Female Sexual Dysfunction (FSD) is a worldwide problem, afflicting approximately 40% of Malaysian women alone and there are few treatment options. FSD is more typical as women age and is a progressive condition. Only a small percentage of women seek medical attention. In a conservative society such as Malaysia, it is inherently even more difficult to address these issues with religious, cultural, and ethnic factors complicating matters. In comparison to the overwhelming research and treatment for erectile dysfunction in males, significantly less has been explored regarding FSD and treatment is primarily limited to psychological therapy.
FSD is defined by the World Health Organization as ‘the various ways in which a woman is unable to participate in a sexual relationship as she would wish’. There are several existing FSD definitions; persistent/recurring decrease in sexual desire or arousal, the difficulty/inability to achieve an orgasm, and/or the feeling of pain during sexual intercourse. FSD can be both short-term or lifelong.
Types of Female Sexual Dysfunction and their symptoms:
- Hypoactive sexual desire disorder (low sexual desire): Most common of female sexual dysfunction involves a lack of sexual interest and willingness to be sexual.
- Female sexual arousal disorder: Often desire for sex might be intact, but you have difficulty with arousal or are unable to become aroused or maintain arousal during sexual activity.
- Anorgasmia (orgasmic disorder): Persistent or recurrent difficulty in achieving orgasm after sufficient sexual arousal and ongoing stimulation.
- Sexual pain disorder: There is pain associated with sexual stimulation or vaginal contact.
Factors contributing to FSD can be divided into physical and psychological.
Physical causes of sexual dysfunction in women may include:
- Gynecological conditions: Endometriosis, ovarian cysts, uterine fibroids, and vaginitis can all cause pain and make intercourse uncomfortable.
- Hormonal changes: Perimenopause, menopause, pregnancy and undergoing hysterectomy/oophorectomy, can affect hormone levels. An imbalanced hormone leads to vaginal dryness or vaginal atrophy, which in turn leads to painful sex.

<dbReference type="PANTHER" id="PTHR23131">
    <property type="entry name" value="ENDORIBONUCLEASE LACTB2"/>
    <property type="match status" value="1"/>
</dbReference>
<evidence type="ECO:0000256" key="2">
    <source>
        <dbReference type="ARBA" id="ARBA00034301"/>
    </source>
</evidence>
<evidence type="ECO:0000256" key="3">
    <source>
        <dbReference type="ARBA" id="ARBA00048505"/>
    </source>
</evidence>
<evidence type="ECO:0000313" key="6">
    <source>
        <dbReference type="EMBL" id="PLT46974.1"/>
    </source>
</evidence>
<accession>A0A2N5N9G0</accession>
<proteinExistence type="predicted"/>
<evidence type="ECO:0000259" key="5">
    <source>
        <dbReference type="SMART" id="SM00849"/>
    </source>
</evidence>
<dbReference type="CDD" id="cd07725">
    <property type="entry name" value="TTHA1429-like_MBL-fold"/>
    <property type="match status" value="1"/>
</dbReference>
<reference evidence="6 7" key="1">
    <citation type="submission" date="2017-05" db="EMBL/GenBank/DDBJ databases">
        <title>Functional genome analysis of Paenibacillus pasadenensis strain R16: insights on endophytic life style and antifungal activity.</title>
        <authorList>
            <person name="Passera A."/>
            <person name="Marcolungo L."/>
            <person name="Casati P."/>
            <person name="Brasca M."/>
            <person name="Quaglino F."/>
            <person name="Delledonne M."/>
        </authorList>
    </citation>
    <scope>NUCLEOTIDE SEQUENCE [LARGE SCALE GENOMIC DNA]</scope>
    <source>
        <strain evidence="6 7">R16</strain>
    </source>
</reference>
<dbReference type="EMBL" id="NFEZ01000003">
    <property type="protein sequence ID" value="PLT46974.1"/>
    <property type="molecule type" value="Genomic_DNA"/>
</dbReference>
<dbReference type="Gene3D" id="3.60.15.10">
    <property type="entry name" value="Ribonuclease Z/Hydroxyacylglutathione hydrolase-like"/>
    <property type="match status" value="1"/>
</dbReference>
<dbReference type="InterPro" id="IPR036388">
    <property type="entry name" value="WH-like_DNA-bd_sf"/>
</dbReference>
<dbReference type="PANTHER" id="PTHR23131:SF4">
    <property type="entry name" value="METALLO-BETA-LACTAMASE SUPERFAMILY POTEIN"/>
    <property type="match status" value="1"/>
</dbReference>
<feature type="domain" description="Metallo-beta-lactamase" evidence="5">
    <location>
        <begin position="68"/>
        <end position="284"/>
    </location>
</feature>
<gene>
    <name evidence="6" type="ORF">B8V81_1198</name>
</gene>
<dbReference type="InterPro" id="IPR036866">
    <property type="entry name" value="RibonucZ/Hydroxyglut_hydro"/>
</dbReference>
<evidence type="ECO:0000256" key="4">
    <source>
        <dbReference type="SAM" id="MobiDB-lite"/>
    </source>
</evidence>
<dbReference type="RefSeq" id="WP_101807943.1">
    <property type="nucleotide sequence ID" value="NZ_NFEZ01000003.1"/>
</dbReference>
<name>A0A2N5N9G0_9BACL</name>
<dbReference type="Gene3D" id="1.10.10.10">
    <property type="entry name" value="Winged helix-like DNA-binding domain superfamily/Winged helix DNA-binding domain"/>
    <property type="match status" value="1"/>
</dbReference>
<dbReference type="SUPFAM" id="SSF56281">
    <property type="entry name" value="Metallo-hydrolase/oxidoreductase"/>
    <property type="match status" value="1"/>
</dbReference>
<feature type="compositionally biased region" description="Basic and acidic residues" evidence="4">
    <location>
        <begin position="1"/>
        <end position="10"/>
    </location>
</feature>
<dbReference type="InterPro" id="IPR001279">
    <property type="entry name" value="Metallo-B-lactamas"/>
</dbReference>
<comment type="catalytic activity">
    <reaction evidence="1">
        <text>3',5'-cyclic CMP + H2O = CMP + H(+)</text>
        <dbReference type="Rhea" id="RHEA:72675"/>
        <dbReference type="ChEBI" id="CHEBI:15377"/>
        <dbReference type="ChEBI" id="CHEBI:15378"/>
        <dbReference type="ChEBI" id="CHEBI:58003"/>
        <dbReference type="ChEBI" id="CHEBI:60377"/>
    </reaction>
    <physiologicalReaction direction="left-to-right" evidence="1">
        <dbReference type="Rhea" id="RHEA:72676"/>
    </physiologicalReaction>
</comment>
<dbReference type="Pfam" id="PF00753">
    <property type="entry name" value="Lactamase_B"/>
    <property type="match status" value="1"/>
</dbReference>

- Underlying medical conditions: Diseases such as diabetes, arthritis, multiple sclerosis, and heart disease can affect your ability to enjoy sex. These disorders may prevent blood flow to parts of the female reproductive system. Drug addiction or alcohol abuse may also prevent a healthy sexual experience.
- Certain medications and treatments: Some medications affect sexual function. Antidepressants may reduce your sex drive or your ability to have an orgasm. Selective serotonin uptake inhibitors (SSRIs) are especially likely to cause sexual side effects. Chemotherapy and other cancer treatments can also affect hormone levels and cause problems.
Here are some of the psychological causes of sexual dysfunction in women:
- Depression: Depression may lead to a lack of interest in sex.
- Stress: Studies show that stress can increase levels of the hormone cortisol. This increase may lower sex drive.
- Past physical or sexual abuse: Trauma or abuse may cause anxiety and a fear of intimacy. These feelings can make it difficult to have sex
How is Female sexual dysfunction diagnosed:
During your visit to the doctor, a detailed history would be taken. A thorough evaluation of physical and psychological factors would be assessed.
A physical exam involving pelvic exam and a pap smear can also rule out any gynecologic issues. In some cases, imaging tests to look for any abnormalities may also be necessary. Blood tests can help diagnose hormone imbalances.
Treatment for Female sexual dysfunction:
- Arousal techniques: Consider making changes to your sexual routine. You may also try erotic materials. Good communication with your partner helps while you’re combatting FSD.
- Counseling and cognitive behavioral therapy: Talking with a mental health professional may help. You can work through emotional or psychological barriers to pleasurable sex. Lifestyle changes such as weight loss and smoking cessation have been shown to improve sexual function.
- Hormone/non-hormonal therapy: depending on your symptoms, your doctor might decide on some medications that can be administered vaginally, consumed orally or applied to your skin.
- Pain management: There are several approaches to reducing pain during intercourse. You can try different sexual positions, vaginal lubricants, and relaxation techniques before sex, or practice with dilators first till you’re comfortable.
How to prevent Female sexual dysfunction:
There is no one fixed way to prevent this, however certain steps can be taken to promote overall health and well-being. This in turn leads to improved quality of your sex life.
- Avoiding drugs and too much alcohol.
- Eating a balanced diet.
- Exercising regularly.
- Maintaining a healthy body weight.
- Healthy communication with your partner
- Seeking help early if you have signs of low mood/depression/anxiety/poorly controlled stress